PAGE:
Robot Lawyer DoNotPay Is Being Sued For Being A Robot And Not A Lawyer
DoNotPay Inc, which touts itself as “the world’s first robot lawyer” and claims to utilize artificial intelligence to assist consumers, is facing a new lawsuit from a major plaintiffs’ law firm, which claims the company is practicing law without a license.
Jonathan Faridian of Yolo County filed a case in San Francisco Superior Court on Tuesday seeking damages for claimed violations of California’s unfair competition law, claiming that he would not have subscribed if he knew DoNotPay was not genuinely a lawyer.
The complaint was brought on Faridian’s behalf by the Chicago-based law firm Edelson, who said the complainant engaged the San Francisco-based DoNotPay to create demand letters, a small claims court filing, and LLC operating agreements and received “substandard and poorly done” results.
“Providing legal services to the public, without being a lawyer or even supervised by a lawyer is reckless and dangerous. And it has real world consequences for the customers it hurts,” Faridian argued.
Faridian asks the court to certify a class on behalf of all those who have acquired a DoNotPay membership.
On Thursday, DoNotPay CEO Joshua Browder responded on Twitter, stating the charges have “no merit” and that Faridian has “had dozens of successful consumer rights cases with DoNotPay.” He added that Edelson “inspired” him to start the AI-powered product because the lawyer “symbolizes everything wrong with the law.”
The latest development follows the expected debut of DoNotPay in court last month. However, Browder backed down due to multiple threats of possible prosecution and jail time.
“Multiple state bars have threatened us,” Browder said. “One even said a referral to the district attorney’s office and prosecution and prison time would be possible.”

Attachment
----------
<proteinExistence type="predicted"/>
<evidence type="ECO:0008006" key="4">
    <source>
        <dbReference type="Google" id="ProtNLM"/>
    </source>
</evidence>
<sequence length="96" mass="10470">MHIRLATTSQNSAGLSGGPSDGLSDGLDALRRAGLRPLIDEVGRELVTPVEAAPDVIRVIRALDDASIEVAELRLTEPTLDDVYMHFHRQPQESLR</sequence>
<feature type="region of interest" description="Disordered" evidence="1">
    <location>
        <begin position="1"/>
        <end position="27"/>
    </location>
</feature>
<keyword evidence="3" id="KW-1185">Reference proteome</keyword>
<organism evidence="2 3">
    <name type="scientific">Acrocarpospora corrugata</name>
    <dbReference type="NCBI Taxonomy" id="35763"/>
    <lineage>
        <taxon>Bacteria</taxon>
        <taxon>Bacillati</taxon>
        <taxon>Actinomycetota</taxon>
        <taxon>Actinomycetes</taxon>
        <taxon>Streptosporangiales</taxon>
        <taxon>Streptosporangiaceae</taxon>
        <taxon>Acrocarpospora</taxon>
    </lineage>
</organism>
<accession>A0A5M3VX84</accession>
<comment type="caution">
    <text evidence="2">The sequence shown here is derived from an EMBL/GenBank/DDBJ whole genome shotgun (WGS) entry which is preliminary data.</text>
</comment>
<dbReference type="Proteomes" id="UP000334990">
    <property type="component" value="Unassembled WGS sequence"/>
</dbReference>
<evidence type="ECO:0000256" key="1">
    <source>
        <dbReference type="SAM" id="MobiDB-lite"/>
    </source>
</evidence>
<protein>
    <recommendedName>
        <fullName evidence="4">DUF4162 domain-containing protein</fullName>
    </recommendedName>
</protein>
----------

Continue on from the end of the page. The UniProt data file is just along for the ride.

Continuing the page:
Who is Joshua Browder?
Then 19-year old Browder, a Stanford dropout who got fed up with his 30 parking fines, started DoNotPay in 2015. He believed that there should be a means to bridge the gap between ordinary people and simple legal processes.
DoNotPay began as a parking ticket contesting app and has now expanded to provide services for a variety of legal issues such as consumer protection, immigration rights, refunds, free trial cancellations, lawsuits, and so on.
The firm raised $10 million in 2021 from investors including Andreessen Horowitz and the infamous Sam Bankman-Fried at a $210 million valuation.
Browder and DoNotPay may have received the greatest media attention during the recent ChatGPT trend, when he declared that DoNotPay will provide the first robot lawyer to defend a client in a live situation. The AI bot would listen to the case and generate comments, which the client would hear through AirPods and repeat in front of the court.
Browder stated that he would pay $1 million to anyone who wore AirPods and allowed the robot lawyer to plead the case.
The Supreme Court prohibits the use of electronic devices in the courtroom when the Court is in session. But, Browder had planned to use hearing accessibility standards as a loophole.
A text message request for comment on the latest lawsuit to Browder was swiftly responded with a text purported to be a “DoNotPay spokeswoman.”
“DoNotPay denies the false allegations. It is unsurprising that a lawyer who has made hundreds of millions is suing an AI service that costs $18 for ‘unauthorized practice of law.’ We look forward to defending ourselves in court,” said the message.
Now, we await if DoNotPay will be represented by DoNotPay in court.
Information for this briefing was found via Reuters, CBS News, and the sources mentioned. The author has no securities or affiliations related to this organization. Not a recommendation to buy or sell. Always do additional research and consult a professional before purchasing a security. The author holds no licenses.